1872 caseback with engraving on 2 lines.
I did however come across one example that is slightly different. As well as having a completely different layout, it also has an out of sequence movement number: 305xxxx.
I hope with time that I am able to shed some light on this variation as more sample become available for comparison.
Swedish Air Force Lemania 1872 (Viggen)
Viggen Lemania 1872.
As mentioned in the beginning, the Lemania 1872 was also issued in the same year to the Swedish Air Force.
It is unclear of numbers of these issued, but from issue numbers from caseback stampings (assuming they started at 1) I have found one stamped #302. It isn’t really a conclusive way of establishing numbers, but gives us a possible scenario.
If I work on movement numbers only and take the lowest and highest, I come up with a number of 180 units.
I think it would be fair to assume they made between 180 and 302+.
The Viggen movement prefix is 279 vs. SAAF of 265.
The Viggen also carries a Bakelite outer bezel vs SAAF’s aluminium bezel.
Non military Lemania 1872 variations
There were however a few civilian versions of this watch branded Tissot, Rodania, Chronograph Swiss, Pontiac…
I suspect, due to their exact matching details, that these were manufactured by Lemania and then sold and branded by various other companies.
Selectron Chronograph Swiss chronograph with 1872 movement.
Ref. 817 case.
Movement prefix #305xxxx.
It must not be confused with Chronograph Suisse or O&W Selectron. It has a Lemania signed movement as per the military versions. This is fully a civilian model made by a Swiss company that doesn’t seem to have produced many watches or lasted long. They must have purchased the watches from Lemania and just branded the dial.
Rhodania chronograph with 1872 movement.
Ref. 817 case.
Movement prefix #302xxxx.
The applied Rodania signature appears to be an oval sticker above the original “Lemania” signature. It seems that the Rodania is a civilian version, as there are no military engravings on the caseback. Rodania provided tool chronographs to the Canadian military.
Summary of prefixes
- Does this mean that Tissot received the first 1872s?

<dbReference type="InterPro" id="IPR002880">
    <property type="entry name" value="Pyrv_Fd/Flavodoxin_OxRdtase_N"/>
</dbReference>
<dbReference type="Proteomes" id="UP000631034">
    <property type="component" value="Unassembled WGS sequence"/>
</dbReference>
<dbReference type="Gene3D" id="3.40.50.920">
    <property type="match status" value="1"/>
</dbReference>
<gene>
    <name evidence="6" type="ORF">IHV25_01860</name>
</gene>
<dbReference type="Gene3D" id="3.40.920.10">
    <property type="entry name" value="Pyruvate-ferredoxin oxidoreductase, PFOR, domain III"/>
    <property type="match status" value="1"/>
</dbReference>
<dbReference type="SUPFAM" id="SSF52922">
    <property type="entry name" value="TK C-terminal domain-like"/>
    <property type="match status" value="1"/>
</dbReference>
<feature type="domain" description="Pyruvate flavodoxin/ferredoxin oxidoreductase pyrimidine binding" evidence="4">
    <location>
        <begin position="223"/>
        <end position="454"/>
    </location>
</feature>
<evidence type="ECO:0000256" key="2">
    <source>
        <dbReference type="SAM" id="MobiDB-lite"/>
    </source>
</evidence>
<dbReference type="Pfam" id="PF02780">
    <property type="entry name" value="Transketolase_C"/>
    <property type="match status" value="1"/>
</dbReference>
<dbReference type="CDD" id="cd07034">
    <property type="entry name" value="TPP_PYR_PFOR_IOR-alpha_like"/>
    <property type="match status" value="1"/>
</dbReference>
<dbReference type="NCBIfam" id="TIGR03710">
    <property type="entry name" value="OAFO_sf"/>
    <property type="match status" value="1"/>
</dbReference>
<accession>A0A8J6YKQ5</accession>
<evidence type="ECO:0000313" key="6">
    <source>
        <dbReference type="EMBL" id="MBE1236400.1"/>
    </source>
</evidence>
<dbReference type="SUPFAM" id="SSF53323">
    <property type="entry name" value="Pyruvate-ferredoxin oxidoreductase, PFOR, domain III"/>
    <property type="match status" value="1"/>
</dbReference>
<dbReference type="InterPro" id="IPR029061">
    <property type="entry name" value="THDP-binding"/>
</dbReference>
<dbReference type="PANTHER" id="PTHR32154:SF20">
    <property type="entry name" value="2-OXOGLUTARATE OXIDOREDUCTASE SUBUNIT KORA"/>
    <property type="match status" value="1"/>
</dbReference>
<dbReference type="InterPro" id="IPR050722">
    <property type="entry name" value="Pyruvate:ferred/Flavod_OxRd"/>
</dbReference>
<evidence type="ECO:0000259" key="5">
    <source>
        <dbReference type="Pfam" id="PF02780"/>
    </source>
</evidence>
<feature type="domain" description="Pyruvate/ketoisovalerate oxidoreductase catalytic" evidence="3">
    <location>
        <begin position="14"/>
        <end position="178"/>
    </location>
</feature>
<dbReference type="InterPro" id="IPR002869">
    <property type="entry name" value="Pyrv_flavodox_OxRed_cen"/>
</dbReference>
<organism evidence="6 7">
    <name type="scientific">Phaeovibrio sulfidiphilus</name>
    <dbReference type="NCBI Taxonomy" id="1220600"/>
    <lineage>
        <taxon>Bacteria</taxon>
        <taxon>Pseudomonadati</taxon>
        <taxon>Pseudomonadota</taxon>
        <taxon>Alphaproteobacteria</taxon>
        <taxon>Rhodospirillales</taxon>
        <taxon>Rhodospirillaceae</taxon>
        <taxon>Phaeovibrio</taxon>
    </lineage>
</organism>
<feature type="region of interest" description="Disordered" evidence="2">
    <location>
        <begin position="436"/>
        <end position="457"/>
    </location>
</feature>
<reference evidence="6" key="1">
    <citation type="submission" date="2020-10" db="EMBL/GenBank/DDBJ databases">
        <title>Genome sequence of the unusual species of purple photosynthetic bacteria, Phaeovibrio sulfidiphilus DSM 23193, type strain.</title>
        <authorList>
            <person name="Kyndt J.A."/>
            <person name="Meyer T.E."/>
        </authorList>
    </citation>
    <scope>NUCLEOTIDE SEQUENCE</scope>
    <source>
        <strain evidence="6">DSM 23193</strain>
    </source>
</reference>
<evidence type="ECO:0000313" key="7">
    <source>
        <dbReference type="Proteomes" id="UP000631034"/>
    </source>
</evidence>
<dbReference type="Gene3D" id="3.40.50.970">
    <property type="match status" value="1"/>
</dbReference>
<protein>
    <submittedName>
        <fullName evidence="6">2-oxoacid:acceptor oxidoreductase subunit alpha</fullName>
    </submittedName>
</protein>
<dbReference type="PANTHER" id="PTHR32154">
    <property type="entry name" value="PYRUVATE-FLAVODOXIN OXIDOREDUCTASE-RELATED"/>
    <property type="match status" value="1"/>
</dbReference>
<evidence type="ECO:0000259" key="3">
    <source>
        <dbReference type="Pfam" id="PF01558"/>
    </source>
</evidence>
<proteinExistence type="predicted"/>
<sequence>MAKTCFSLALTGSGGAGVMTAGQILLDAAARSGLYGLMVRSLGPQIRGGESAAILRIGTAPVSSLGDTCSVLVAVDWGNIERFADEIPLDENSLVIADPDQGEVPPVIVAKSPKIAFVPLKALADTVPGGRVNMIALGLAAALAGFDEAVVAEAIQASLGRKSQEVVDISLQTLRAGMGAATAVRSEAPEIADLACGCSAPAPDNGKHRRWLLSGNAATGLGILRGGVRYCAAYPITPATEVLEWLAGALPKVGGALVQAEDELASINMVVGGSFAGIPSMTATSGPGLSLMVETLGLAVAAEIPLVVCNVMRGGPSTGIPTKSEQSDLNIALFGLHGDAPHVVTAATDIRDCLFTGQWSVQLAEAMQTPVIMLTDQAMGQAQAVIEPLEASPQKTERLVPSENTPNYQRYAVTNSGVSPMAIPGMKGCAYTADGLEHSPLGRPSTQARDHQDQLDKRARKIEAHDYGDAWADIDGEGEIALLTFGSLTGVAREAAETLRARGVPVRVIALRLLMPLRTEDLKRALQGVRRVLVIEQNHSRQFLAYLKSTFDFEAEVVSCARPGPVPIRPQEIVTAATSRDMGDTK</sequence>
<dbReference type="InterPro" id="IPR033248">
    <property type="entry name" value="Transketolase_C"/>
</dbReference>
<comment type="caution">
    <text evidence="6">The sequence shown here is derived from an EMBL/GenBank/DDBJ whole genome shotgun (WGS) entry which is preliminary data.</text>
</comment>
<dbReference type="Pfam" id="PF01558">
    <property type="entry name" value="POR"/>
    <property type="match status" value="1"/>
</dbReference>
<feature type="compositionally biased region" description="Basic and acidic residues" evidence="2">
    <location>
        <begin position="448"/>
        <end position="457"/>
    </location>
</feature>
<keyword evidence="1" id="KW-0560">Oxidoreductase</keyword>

- Was last run of movements 305xxxx and then supplied as spare movements?
- 302xxxx and 305xxxx movements were supplied by Lemania in the 818 case in 1975/1976.
Once again may I reiterate that the information in this article is from my own research.
There is very little detail on these due to their limited numbers and the time since they were procured. Should you have any comments or wish to add anything at all, it would be most welcome.
EXAMPLE OF A CLEAN UP OPERATION
“We will fight them on the beaches”.
The Lemania 1872 below was found on beach in the Cape in South Africa. It was bought home in this state and then left in a cupboard for years.
So glad to have had the privilege to breathe life into this piece of South African history!
CREDITS & AKNOWLEDGEMENTS
Matthew Taylor is a 49-year-old South African, living in Johannesburg. Matthew has had an interest in watches as long as he can remember… His first memory being given an LED single button time-only Texas Instuments watch at age 7 and spending hours and hours under his bed covers gazing into it’s bright red light. Although he appreciates modern watches, his passion lies in pre-1980’s vintage watches and more specifically, but not limited to, military issued watches. Living on the African continent since 1974, he was naturally drawn to those military watches issued to African Air Forces. His son, 20-year-old James Taylor, has taken a keen interest in Vintage Watches. Great to see new young minds appreciating old craftmanship and history.